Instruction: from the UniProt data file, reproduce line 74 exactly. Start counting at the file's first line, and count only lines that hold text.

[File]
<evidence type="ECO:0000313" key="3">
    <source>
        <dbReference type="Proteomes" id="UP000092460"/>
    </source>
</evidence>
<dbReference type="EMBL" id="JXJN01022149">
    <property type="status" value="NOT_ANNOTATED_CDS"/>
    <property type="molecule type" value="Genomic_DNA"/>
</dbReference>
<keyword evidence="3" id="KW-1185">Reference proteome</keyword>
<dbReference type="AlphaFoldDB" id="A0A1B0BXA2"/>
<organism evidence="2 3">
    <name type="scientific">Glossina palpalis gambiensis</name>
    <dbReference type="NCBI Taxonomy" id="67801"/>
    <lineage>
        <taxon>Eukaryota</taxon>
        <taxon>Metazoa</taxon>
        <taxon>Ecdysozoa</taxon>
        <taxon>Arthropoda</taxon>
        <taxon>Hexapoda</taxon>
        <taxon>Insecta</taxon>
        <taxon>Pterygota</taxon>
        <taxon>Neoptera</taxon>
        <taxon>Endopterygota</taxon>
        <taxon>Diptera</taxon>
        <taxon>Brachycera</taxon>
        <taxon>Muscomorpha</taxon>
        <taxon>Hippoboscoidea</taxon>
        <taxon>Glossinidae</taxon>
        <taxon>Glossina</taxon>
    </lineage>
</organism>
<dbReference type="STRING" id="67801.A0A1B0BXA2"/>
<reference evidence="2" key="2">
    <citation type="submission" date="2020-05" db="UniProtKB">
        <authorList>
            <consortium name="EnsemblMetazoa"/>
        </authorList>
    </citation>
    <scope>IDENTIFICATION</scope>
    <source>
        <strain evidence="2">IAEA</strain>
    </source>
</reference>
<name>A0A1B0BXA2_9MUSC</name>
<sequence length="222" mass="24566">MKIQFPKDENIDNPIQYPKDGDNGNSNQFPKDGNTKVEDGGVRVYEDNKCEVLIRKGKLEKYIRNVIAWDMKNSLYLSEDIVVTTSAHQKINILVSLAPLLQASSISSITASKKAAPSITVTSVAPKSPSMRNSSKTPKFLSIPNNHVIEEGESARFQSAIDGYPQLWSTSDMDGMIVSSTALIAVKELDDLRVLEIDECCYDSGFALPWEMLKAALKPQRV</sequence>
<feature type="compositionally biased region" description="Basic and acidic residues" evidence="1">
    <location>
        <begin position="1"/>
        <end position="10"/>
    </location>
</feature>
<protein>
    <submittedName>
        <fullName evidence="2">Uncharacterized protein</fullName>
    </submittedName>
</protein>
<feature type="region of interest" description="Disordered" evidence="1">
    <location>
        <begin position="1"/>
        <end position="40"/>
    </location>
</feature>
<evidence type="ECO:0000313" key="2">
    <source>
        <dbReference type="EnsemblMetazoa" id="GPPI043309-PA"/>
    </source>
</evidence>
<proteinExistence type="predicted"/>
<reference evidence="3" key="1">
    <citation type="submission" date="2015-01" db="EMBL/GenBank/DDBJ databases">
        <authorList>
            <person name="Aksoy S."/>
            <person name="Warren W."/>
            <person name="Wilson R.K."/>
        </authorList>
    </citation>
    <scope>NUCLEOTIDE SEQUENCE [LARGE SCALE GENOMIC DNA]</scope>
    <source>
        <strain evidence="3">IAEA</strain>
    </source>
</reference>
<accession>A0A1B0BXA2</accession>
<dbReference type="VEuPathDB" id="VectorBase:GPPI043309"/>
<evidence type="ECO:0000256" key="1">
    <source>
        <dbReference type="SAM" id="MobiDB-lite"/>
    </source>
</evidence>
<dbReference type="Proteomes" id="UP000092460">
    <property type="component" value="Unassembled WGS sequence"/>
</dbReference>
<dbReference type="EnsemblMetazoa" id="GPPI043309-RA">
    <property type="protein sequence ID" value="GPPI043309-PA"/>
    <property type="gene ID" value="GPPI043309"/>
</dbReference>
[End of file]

            <person name="Warren W."/>